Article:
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    What parents and teachers are getting wrong about childhood reading preferences.

    Jonny Diamond

    July 8, 2021, 11:06am

    A new study reveals that boys (contrary to popular opinion) like fiction just about as much as girls. It turns out that long-held biases about reading tastes, that hold to negative stereotypes along both gender and class lines, don’t quite match up with recent studies on the reading habits of children.

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    According to a recent survey of Australians aged seven and eight, from across all walks of life, fiction is absolutely the more popular choice than nonfiction. (For those of you who don’t spend much time with children, this might seem obvious—of course kids prefer stories to… history?—but here I must remind you of the eight-year-old’s brain and its obsessive relationship to random facts.)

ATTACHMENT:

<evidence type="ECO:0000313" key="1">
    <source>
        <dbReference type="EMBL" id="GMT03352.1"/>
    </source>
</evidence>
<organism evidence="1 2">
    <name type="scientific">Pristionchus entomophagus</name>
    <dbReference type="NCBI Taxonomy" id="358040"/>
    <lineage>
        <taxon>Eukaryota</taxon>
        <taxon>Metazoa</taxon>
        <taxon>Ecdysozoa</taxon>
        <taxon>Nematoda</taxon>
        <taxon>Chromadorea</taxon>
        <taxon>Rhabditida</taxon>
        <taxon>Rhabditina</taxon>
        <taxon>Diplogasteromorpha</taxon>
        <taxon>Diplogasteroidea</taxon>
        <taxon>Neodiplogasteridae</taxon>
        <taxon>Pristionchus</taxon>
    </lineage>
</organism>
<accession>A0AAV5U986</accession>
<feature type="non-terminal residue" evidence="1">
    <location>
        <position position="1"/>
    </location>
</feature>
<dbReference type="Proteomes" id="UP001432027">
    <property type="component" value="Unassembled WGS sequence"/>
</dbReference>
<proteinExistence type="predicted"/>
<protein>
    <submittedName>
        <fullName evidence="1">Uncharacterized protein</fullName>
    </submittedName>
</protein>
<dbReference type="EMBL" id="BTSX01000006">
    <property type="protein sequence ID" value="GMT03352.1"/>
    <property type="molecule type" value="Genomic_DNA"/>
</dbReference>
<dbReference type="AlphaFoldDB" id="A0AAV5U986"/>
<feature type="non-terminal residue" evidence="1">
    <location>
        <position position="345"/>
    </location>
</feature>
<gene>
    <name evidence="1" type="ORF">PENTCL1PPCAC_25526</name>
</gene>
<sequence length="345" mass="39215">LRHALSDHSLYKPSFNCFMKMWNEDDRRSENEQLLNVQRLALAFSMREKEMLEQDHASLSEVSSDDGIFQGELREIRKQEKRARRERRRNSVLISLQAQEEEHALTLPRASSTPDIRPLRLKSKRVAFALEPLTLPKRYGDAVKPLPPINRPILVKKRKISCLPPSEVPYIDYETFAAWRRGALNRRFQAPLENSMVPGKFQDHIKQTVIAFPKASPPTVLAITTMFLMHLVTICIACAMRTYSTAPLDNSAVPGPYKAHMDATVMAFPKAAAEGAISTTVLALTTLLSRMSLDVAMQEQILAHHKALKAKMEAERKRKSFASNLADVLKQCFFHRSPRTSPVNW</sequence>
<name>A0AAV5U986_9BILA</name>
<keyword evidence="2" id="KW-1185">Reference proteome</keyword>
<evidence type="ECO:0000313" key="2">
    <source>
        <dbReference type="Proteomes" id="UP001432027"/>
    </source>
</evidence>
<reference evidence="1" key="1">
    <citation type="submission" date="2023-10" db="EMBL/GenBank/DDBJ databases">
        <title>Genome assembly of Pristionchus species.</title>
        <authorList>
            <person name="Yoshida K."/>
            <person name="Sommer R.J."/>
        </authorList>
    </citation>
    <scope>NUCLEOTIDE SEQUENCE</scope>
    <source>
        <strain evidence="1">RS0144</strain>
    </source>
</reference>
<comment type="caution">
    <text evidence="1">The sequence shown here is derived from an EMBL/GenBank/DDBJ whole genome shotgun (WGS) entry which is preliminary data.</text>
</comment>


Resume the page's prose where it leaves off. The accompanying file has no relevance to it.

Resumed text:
Why is this important? It provides a pretty clear contraindication to longstanding biases about reading tastes which, over time, have led teachers to encourage individual reading habits based on gender (e.g. “Here, Billy, you might like this book about trucks.”). And why does that matter? It also turns out that fiction-reading in children is definitively “better,” insofar as it unequivocally leads to better reading outcomes over time. This study also revealed (shocker) that teachers make far too many assumptions about learning ability and reading inclinations based on perceived class, which is horrible and wrong and just fucking sucks. Don’t do that.

    In short, give all the kids cool stories to read.

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